Harajuku practice page
For the young and fashionable teenager, spending time in Harajuku (原宿) on the weekends is practically a necessity. Even older folks will want to visit the area, though, to see Meiji Jingu shrine and Yoyogi Park.
The broad, tree-lined avenue leading downhill from the southern end of the JR station is Omote-sandō (表参道), which leads to the upscale Aoyama district. The street is full of cafes and clothing stores. For teenagers, though, the place to be is Takeshita-dori, which is a bustling narrow street several blocks to the north.
Nearby Yoyogi Park (代々木公園 Yoyogi-kōen) was the site of the first successful powered aircraft flight in Japan, on December 19, 1910, by Captain Yoshitoshi Tokugawa, following which it became an army parade ground. During the postwar occupation, it was the site of the Washington Heights residence for U.S. officers. It later was selected as the site for the 1964 Tokyo Olympics, and the distinctive Olympic buildings designed by Kenzo Tange are still nearby. In 1967, it was made into a city park. Today, the park is a popular hangout, especially on Sundays, when it is used as a gathering place for people to play music, practice martial arts, etc. The park has a bike path, and bicycle rentals are available. As a consequence of Japan's long recession, there are several large, but surprisingly quiet and orderly, homeless camps around the park's periphery.
JR Harajuku Station on the Yamanote Line is the obvious way to get to Harajuku. The station is very conveniently located next to both the entrance to Meiji Jingu and the beginning of Omote-Sando.
Despite the name, the Chiyoda and Fukutoshin subway line Meiji-jingu-mae station is in Harajuku. The station is a little further down Omote-sando, but the subway is better than JR for getting here from central Tokyo. Naturally enough, Omotesando interchange is also on Omote-sando, and you can reach this via the Metro Ginza and Hanzomon lines as well.
Harajuku is only 15 minutes away from Shibuya by foot, just follow the train tracks along Koen-dori from Hachiko. If you have more time, see the suggested walking tour below.
If it's Harajuku's youth culture you want to see, don't even bother unless it's a Sunday. Each group stakes out its territory around Yoyogi Park (代々木公園 Yoyogi-kōen).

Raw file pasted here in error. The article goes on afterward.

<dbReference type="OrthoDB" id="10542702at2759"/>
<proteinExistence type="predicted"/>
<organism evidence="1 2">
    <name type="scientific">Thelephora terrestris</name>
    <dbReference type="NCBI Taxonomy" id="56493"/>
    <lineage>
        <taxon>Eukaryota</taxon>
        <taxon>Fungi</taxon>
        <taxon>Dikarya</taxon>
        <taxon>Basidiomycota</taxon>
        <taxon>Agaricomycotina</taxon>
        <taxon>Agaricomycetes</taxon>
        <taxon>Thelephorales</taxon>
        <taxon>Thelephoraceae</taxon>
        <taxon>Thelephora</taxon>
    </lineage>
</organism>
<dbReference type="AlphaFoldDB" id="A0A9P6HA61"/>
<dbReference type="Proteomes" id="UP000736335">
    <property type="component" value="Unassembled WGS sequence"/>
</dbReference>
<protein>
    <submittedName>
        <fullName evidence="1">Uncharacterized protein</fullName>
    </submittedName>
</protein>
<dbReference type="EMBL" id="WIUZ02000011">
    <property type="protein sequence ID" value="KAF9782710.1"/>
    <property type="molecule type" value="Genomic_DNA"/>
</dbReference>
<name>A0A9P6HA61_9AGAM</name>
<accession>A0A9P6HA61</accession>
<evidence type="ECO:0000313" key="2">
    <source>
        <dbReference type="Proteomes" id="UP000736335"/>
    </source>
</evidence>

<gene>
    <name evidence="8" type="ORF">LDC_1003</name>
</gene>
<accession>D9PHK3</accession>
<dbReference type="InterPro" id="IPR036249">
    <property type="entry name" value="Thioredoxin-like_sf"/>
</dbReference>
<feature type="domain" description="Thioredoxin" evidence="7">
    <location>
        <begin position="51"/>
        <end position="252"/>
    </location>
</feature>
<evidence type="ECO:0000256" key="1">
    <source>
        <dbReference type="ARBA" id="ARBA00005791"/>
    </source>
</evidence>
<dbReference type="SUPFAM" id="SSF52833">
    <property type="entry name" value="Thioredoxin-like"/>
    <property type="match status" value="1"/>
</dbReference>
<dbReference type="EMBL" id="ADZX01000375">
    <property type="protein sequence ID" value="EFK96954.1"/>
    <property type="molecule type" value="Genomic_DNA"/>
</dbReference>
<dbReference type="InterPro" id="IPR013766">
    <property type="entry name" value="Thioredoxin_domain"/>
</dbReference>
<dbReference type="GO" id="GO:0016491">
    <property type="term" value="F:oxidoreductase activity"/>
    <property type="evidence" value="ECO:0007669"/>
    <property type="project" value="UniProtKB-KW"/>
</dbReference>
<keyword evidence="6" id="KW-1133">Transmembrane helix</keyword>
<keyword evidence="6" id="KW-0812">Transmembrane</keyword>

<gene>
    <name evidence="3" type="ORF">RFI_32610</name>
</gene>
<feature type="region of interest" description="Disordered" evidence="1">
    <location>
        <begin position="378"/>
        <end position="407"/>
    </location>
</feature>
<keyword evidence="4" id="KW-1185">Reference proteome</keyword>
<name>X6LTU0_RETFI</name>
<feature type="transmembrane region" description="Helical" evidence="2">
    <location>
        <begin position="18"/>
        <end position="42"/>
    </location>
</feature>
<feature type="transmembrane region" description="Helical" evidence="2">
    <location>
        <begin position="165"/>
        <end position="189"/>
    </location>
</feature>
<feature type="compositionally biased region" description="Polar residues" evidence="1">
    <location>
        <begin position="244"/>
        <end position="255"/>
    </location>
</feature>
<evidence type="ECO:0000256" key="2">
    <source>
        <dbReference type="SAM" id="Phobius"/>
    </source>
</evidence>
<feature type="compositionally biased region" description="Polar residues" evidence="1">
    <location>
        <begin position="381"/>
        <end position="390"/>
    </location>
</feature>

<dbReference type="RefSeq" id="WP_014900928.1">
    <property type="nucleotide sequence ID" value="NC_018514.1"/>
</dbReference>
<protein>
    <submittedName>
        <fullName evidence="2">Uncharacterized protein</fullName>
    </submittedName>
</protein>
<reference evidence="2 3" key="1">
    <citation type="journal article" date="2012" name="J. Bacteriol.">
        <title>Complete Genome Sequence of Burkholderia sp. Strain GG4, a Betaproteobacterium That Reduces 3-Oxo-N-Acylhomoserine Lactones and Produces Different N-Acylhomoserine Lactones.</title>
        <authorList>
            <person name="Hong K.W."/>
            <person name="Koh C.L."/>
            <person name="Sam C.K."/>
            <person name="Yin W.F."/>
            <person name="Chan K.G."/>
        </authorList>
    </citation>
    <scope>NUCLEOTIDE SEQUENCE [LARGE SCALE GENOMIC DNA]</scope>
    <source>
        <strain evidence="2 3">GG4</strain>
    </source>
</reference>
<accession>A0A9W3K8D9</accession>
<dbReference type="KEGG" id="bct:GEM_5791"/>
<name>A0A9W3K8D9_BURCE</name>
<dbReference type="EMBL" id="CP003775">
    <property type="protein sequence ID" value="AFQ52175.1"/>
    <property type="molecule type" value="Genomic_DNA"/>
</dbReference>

Meiji Jingū (明治神宮), built in commemoration of Emperor Meiji in 1920, is Tokyo's grandest shrine. Like all of Japan's major shrines, it's large in scale but simple in structure, entered via a winding path and through a giant torii gate. On summer weekends you have a very good chance of catching a Japanese wedding in progress here; the shrine is also packed on New Year's Eve when people come here to celebrate the new yea 1f40 r. Free entrance.
In springtime, Yoyogi Park is full of cherry blossoms and people partying under the trees.
Walking tour: Harajuku to Shibuya
An interesting and recommended walk will let you experience Harajuku and Shibuya, and all of the trendy places in between.
Starting from the Takeshita exit (竹下口) of JR Harajuku station, walk straight away from the station down Takeshita-dori (竹下通り), where you will almost certainly run into the mingling pedestrian crowds. When you reach the first major crossroad, Meiji-dori (明治通り), turn right. When you reach Omote-sandō, turn left. Here you will enjoy the tree-lined streets and pass by stores with some of the latest in fashion, and perhaps, as this author experienced, pass by a large open-air banquet area where a loudspeaker declares someone man and wife, and lets the whole world know about it.
When you reach Aoyama-Dori (青山通り), turn right, and you will pass United Nations University on your right, and Aoyama Gakuin University on your left, before continuing down and finishing up at Shibuya's world-famous pedestrian crossing.
Allow yourself approximately two hours for this walk.
Hair cut,Beauty salon
Harajuku is famous for a lots of beauty salon.
marble1-19-13,jingumae,Shibuyaku Here is beauty south style salon.There are friendly staff and staff has good technique. The prices are reasonable,so here is good for student.
VIRGO2-32-3,jingumae,Shibuyaku Here is near the BEAMS harajuku shop.There are a lots of menu and good staff. Some times actress and models are use this salon.
Takeshita-dōri (竹下通り), north of Omote-Sando starting from the Takeshita exit of JR Harajuku, is Tokyo's preteen haven guaranteed to fill any adult's Hello Kitty quota in milliseconds. Lately it's been nudging towards an older age bracket though, and now also caters to angsty teens looking for frilly Victorian Goth clothing or black lipstick.
Omote-sandō(表参道) caters to those with more adult or at least more expensive tastes, especially as you head towards the eastern Aoyama end.
Harajuku-dōri(原宿通り),Here is start from cross road between Takeshita-dōri and Meiji-dōri.There is narrow street but there are alots of cafe and fashionable shop.
Any age people can enjoy spending time there. There are many family on holidayl.
Omote-sando has occasionally been dubbed the Champs-Elysées of Tokyo, which is true at least for the general price level of the trendy cafes and eateries along the road.
The must-eat item of Takeshita-dori is the Harajuku crêpe. It's a treat of a fresh-made crêpe rolled into a cone and stuffed mostly with whipped cream and other goodies such as strawberries, chocolate, even whole slices of cheesecake. Just stroll down the street and you will see four or five different shops. Most flavors cost less than ¥500.
1f40 ）11:00AM to 8:00PM. Here is south style ethnic caffe.THis shop's lassi(flavor of mango yogurt based juice)is very good.